GEOLOGY & GEOPHYSICS
Ice data management system
improves Arctic operations
Operators can now accurately pinpoint dangerous ice incursions
More than 100 years ago when the Titanic struck an ice- berg and sank in the North Atlantic Ocean, the only ice detection technologies available to the captain and crew were visual sightings and wireless transmissions in Morse Code from other vessels. Over time, additional ice
detection technologies have emerged to protect cruise vessels and
other commercial operations from the threat of sea ice and icebergs.
These include aerial photography, marine radar, satellite imaging,
infra-red cameras, weather bulletins, and sea ice charts from government agencies and service providers.
With so much ice data available, the risk of a collision today would
seem remote. Nevertheless, in recent decades, collisions with icebergs
have occurred at a rate of more than two per year. Why? More tourists
are visiting Antarctica each year; a growing number of commercial vessels take the Northern Sea Route across the Russian Arctic to reduce
time and fuel costs; and because the US Geological Survey estimates
that one-quarter of the planet’s undiscovered but technically recoverable hydrocarbons lie above the Arctic Circle. With the intensification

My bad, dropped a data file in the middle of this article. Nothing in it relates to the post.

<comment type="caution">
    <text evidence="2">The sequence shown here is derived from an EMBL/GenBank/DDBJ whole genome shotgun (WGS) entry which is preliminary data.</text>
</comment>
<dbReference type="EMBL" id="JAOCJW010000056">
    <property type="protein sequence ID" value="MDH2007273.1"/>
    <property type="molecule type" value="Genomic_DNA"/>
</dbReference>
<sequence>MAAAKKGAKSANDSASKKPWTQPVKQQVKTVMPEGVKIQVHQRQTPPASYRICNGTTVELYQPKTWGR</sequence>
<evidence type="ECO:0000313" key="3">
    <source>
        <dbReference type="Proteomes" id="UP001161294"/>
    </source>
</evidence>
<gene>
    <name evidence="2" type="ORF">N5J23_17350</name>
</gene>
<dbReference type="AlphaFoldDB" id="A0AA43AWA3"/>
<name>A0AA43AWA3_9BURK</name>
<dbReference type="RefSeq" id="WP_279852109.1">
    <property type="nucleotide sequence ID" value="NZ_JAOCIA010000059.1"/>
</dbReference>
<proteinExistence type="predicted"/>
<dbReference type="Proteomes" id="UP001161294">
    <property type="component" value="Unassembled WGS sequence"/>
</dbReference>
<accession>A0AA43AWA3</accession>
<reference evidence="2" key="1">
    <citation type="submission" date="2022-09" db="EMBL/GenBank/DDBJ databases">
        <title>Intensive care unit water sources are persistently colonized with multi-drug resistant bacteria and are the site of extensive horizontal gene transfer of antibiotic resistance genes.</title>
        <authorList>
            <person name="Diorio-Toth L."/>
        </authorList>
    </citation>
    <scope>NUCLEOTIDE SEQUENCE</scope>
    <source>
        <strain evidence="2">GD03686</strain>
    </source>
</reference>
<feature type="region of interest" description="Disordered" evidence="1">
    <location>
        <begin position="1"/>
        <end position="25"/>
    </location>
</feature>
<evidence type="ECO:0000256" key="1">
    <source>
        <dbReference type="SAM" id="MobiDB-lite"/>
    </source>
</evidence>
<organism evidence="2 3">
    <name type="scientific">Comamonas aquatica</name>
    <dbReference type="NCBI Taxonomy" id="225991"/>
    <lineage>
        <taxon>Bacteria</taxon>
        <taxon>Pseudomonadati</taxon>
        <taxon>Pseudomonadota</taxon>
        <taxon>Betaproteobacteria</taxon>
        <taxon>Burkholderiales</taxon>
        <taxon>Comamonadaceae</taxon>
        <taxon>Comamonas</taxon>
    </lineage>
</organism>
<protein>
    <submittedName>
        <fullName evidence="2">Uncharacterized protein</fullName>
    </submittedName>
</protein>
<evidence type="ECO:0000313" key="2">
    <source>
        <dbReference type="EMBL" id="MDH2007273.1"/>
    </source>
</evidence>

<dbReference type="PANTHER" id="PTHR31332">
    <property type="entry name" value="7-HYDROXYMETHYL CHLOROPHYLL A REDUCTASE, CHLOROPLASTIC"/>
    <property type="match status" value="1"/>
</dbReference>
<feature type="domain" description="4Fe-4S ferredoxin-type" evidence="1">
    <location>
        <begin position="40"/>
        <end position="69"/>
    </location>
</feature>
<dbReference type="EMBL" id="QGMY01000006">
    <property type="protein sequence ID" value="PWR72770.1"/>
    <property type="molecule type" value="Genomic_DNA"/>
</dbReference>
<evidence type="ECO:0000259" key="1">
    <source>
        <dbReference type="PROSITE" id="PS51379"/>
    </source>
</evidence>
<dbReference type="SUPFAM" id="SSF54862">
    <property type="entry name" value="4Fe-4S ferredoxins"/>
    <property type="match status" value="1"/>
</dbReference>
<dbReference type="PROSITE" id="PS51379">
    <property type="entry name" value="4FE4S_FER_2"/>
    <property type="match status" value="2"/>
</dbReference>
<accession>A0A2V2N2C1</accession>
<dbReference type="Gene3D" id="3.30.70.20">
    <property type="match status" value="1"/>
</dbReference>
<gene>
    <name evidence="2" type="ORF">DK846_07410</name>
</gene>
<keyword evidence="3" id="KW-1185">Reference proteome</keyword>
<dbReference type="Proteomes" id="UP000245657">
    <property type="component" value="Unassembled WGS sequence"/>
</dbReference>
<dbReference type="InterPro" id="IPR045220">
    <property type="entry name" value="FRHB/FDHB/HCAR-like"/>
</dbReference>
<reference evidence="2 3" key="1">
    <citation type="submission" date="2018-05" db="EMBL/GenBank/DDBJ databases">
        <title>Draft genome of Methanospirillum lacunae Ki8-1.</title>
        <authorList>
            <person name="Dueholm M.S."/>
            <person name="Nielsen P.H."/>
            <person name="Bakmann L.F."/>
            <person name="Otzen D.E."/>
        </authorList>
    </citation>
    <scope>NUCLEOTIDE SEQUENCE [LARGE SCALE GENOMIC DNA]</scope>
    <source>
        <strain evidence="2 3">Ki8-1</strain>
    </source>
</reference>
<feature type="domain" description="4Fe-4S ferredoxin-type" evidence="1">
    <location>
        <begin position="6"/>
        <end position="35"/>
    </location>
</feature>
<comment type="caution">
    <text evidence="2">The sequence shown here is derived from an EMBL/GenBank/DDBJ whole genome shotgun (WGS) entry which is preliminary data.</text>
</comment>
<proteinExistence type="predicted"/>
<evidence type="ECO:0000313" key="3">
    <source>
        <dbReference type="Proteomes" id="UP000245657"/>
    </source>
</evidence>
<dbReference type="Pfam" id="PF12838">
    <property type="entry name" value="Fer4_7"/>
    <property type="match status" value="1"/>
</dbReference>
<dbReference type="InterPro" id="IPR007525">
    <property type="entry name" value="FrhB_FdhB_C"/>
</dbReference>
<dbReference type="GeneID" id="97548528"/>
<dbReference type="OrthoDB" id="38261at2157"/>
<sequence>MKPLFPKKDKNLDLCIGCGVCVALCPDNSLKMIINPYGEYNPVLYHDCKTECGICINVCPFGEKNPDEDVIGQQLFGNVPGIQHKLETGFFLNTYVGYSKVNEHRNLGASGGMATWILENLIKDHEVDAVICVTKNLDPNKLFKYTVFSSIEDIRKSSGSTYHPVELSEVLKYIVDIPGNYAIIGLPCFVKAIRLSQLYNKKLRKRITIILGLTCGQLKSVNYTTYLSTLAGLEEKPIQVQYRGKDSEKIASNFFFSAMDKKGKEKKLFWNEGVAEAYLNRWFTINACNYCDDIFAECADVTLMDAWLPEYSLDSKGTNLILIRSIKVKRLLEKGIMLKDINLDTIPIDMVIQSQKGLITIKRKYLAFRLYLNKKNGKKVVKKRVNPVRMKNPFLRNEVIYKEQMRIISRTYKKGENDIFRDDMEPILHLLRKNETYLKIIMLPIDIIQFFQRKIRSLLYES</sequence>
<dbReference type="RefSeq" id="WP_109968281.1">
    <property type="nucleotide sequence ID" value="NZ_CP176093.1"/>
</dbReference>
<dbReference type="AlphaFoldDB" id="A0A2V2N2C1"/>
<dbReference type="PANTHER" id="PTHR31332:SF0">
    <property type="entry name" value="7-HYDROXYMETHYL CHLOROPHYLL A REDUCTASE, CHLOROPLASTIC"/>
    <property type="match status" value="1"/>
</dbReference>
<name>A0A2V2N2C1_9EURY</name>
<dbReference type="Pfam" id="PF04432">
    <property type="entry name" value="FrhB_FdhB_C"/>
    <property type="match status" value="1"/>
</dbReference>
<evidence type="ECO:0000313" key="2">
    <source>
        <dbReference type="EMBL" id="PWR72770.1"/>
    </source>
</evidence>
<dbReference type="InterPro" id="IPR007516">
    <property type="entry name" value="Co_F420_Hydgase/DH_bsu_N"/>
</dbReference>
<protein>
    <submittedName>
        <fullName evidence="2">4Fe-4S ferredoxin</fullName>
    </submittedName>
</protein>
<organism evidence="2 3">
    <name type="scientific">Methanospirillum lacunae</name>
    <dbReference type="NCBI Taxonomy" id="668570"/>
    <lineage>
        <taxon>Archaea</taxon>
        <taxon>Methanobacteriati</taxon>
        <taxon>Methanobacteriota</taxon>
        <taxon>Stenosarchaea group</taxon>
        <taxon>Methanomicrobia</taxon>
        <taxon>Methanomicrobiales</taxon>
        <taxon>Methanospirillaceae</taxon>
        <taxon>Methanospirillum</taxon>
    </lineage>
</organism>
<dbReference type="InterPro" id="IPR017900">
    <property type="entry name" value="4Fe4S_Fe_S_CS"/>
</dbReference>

of maritime activity in ice-prone waters, the risk increases.
Even with many sources of ice data, a single piece of missing or overlooked information can lead to a collision. In 2007, the MS Explorer, an
ice-reinforced cruise ship, sank in the Antarctic Ocean due to a misjudgment. The captain and crew were experienced ice navigators, but
they underestimated the thickness and density of sea ice they began
to plow through one night. They mistakenly believed that they were
entering a thin first-year sea ice field and maintained full speed. The
vessel then struck a 15-ft ( 4.6-m) “wall” of older, harder glacial ice that
exceeded the Explorer’s ice classification, slicing open the hull. The ship
sank days later. All passengers and crew were rescued safely.
One reason ship captains and professional ice observers can still
misjudge ice conditions is that, even today, most of them still depend
largely on a disparate mix of manual methods to make sense of diverse ice information. This is, however, no longer the only option.
In 2011 and 2012, an E&P operator conducted site surveying, scientific coring, and high-resolution seismic streamer operations near the
coast of Greenland. In this area, the frequent presence of both large
and small icebergs needs to be carefully managed in order to keep
personnel and equipment safe. To assess the risks from hour to hour,
Relevant ice information was automatically updated via ION’s remote
data-hosting service and combined, in multiple GIS layers including
marine radar, on a single screen. Geo-referenced map and satellite data
were blended with temporal dimensions in an animated “calendar” or
time-slider. Using existing ice data, Narwhal predicted iceberg positions
The standard manual method used to display iceberg observations.
(All images courtesy ION Geophysical)
Narwhal’s display shows
a marine radar signal
with four icebergs approaching the vessel during the operator’s 2014
operations. Note the red
0.5 nm circular exclusion
zone and the green alert